The anti-war fallacy
Time to attempt something more comprehensive as a follow up to my post on the latest revelations concerning the Iraq war, terrorism, and the London bombings.
I'd start by saying that I've become immune to the drip feed of titillating 'revelation' concerning intelligence reports about Iraq- whether about warnings that intelligence concerning WMD was patchy, or leaks revealing that the decision to go to war was predetermined, or that the war would increase the risk of terrorism to the UK.
Why? Am I just unable to entertain that I can be wrong about something? In denial?
Well, I'm not going to introspect just yet.
I think I've just stated the major themes that people imagine delegitimise the war in Iraq.
So let me deal with the potentially seismic issues, and in doing so I'll deal with the latest revelations which have drip-fed from the British press, and refer in general to those who seem to find them so worthwhile.
I'll start with the last first: that the war in Iraq increased the risk of terrorist attack to the UK.
Well, one thing I know: the war in Iraq vastly increased our expectation of an attack.
However it did not introduce the threat of terrorism to the UK. The sources of Islamic terrorist threat are obviously myriad at the present time: this article by Anthony Browne in the Times
points out a timeline of terrorist attacks which stretches back decades and includes much of Europe in its reach.
What's interesting is that in each case there seems to be some 'justification' offered in terms of historic grievances. As he says about France, object of bomb attacks in the 90's, 'The first to confront its Islamic terrorist threat was France, home to EuropeÂs largest Muslim community, which faced a series of bomb attacks in Paris in the 1980s and 1990s. Most of FranceÂs five million Muslims are Arabs from its former colonies in North Africa, particularly Algeria. The attacks on Paris were seen as revenge both for the past colonisation of Algeria and for supporting the present military regime.'
The moral is that there can always be a justification, no matter what, when the tide of world affairs is with you. If the mood is fashionable post-colonialism, then the fashionable ideas of postcolonialism will be motivational.
As a matter of fact the attackers on July the 6th were Pakistani in origin. What had they personally to do with Iraq? Nothing. So they obviously had an attitude which latched violently onto things that were not personally connected to them. That attitude, concerning international solidarity, it is difficult not to associate with movements like communism and Islam. Wouldn't it be more realistic to assume that resentment over the British-led partition of India and the open sore of Kashmir could have become their cause du jour in the spirit of the times we live in, were Iraq not so much more prominent in the public mind and readily usable to lend moral weight to acts of evil? These Pakistani guys would know that the great majority would scarcely have heard of Kashmir (and resented the fact), so what would have been the point of pamphlets and meetings on that subject in such conditions?
To read the Iraq war as their motive is to ignore the basic motive of solidarity, which would latch onto any cause available, and realism, which would ignore the backwater issues in favour of the latest popular one: Iraq instead of Kashmir, that is.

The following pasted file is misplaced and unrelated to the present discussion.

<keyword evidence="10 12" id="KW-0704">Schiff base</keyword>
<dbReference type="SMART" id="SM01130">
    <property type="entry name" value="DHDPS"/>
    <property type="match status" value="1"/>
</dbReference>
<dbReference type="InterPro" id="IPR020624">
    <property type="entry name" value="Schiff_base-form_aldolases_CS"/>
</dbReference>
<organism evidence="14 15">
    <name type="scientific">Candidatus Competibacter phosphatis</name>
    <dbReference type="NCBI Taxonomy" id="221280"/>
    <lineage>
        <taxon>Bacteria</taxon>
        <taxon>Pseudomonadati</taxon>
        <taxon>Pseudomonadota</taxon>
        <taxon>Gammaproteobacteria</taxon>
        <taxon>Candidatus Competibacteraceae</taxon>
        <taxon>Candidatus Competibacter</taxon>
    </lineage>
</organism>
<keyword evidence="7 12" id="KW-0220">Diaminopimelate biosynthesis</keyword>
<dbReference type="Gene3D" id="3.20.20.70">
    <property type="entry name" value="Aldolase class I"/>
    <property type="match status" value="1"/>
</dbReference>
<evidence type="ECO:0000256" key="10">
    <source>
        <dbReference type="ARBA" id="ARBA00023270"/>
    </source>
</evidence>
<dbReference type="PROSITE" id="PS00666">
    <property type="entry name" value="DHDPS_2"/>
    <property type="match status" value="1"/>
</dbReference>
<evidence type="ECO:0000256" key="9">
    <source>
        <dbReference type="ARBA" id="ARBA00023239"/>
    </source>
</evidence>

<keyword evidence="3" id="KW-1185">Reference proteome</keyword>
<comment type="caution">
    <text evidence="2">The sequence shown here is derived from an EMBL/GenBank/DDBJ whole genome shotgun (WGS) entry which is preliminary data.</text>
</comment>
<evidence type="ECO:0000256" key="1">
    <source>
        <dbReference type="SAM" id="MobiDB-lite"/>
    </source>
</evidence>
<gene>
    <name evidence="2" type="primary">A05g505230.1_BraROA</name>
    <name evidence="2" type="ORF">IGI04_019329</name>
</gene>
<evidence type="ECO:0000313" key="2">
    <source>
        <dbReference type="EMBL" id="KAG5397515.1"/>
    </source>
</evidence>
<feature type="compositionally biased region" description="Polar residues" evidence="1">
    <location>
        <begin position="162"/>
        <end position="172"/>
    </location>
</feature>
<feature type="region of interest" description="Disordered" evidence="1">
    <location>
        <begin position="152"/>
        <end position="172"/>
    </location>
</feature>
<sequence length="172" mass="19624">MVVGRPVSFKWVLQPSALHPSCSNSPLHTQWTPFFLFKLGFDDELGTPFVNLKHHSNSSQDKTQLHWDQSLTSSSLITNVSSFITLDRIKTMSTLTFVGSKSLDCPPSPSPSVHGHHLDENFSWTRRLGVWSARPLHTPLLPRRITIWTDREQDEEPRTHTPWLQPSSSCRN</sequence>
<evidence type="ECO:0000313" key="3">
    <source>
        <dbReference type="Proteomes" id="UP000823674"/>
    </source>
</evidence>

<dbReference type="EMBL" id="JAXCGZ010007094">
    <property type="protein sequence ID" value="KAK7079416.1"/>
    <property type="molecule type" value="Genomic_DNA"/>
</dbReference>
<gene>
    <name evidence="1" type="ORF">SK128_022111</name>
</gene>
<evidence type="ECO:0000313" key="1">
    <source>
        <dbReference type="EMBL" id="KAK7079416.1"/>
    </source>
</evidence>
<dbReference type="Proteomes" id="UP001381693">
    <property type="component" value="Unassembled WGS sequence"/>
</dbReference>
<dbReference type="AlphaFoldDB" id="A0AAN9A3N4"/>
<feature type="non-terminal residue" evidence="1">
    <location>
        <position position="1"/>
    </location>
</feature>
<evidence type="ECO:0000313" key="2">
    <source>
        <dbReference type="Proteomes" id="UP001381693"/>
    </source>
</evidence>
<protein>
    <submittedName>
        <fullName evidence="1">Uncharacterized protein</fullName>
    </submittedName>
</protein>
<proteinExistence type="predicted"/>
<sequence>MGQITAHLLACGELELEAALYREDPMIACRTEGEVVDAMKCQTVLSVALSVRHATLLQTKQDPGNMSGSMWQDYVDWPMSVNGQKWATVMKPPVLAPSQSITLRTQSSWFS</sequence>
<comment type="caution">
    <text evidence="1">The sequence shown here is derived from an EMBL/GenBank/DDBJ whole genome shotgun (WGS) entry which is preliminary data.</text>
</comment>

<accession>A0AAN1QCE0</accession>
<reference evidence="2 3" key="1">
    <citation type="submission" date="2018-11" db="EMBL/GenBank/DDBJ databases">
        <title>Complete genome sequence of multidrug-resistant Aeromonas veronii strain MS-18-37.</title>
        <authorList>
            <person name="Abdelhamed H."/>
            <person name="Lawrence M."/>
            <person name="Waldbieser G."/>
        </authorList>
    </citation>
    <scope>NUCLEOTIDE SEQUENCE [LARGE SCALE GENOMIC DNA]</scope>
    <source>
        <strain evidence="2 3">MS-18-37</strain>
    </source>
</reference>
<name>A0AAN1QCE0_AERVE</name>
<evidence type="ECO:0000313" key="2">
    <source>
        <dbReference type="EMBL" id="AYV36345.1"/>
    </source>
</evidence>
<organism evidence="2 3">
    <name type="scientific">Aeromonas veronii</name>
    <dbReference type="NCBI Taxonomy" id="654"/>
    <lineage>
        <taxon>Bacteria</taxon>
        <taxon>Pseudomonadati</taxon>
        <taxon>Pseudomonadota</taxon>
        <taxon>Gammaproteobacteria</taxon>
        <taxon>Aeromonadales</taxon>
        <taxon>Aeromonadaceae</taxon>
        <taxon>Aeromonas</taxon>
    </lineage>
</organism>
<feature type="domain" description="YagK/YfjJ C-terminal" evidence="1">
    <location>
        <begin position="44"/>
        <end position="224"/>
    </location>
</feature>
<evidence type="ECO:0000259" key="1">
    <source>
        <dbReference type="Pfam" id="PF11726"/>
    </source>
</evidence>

I further believe that the level of awareness in the UK about the terrorist threat may have had two interesting consequences relevant to this issue. One may have been that instead of being the victim of a more ambitious attack a la Sept 11, Britain was the object of a carefully planned attack on a weak spot at a time of heightened awareness. Those directly affected may not accept it, but it could have been much worse. What exactly has prevented us from receiving a Sept 11th style attack? The mercy of Osama? I think not. More likely it was a tempering of ambition brought about by heightened public awareness and state measures.
But the level of awareness has certainly had the consequence of an natural connection being assumed between the bombings and Iraq. I am not disputing here that the July bombers knew a lot about and were fascinated by Iraq as a moral and religious issue. So am I. However I think that to say the threat would have been less grave without the Iraq war is a mistake.
It is possible that the sense of confrontation would have been lower. It is possible that these particular individuals would not have carried out the attack they did. It's also possible that the same individuals would have committed the same attack but with a different grievances to the fore. It's more likely, in my view, that another set of individuals motivated by relatively obscure (to us, as we see things now) cause would have developed a plot more barbarous and blatant, away from scrutiny, and carried that out successfully simply because it was not expected.
That's what happened on 9/11, after all.
I just want to dwell on that a moment. We often drift past it as a done-to-death issue. On Sept 11th terrorists tried to kill thousands in the WTC, and succeeded, and to kill as many as they could at the Pentagon, and were heading (in their fourth plane) towards Washington DC and the seat of US power when their only major failure occurred and the passengers on flight 93 helped crash the plane outside the terrorist's schedule. That was a decapitation strategy, of a sort- on an ideological rather than a practical level, though a practical demonstration was fundamental to it.
That's the scale of Al Qaeda's ambition, and the ambitions of all Islamists are attached to it really like a hydra.
Anyway, back to our seismic issues.
The allegation that the war was predetermined, that Blair/Bush adopted the threat of Saddam as an argument for war merely to satisfy a desire to remove Saddam is a curious one. The desire to get rid of Saddam was one that all leaders in the UK/US had shared since the early 90's. Clinton was keen, but wanted to go the covert route.
I think I'd simply refer to the immense nature of the events
on Sept 11th. Some would say there's no link between Sept 11th and Iraq. I always said there needn't be; what you have to keep in mind is that Sept 11th was a statement of the world address from the Islamic world to the US.
Jut now I'm going to very blatantly segue from talking about the Islamic world to talking about the Arab one. That's mainly because all the Sept 11th terrorists were Arab, and because Arabs founded the Islamic religion. If you don't think that religion and nationalism mix, then you'll have to explain such ancient English war cries as 'for God and St George', plus the whole notion of patron saints, religio-nationalistic movements like the Hussites, Polish nationalism and, well, a host of others.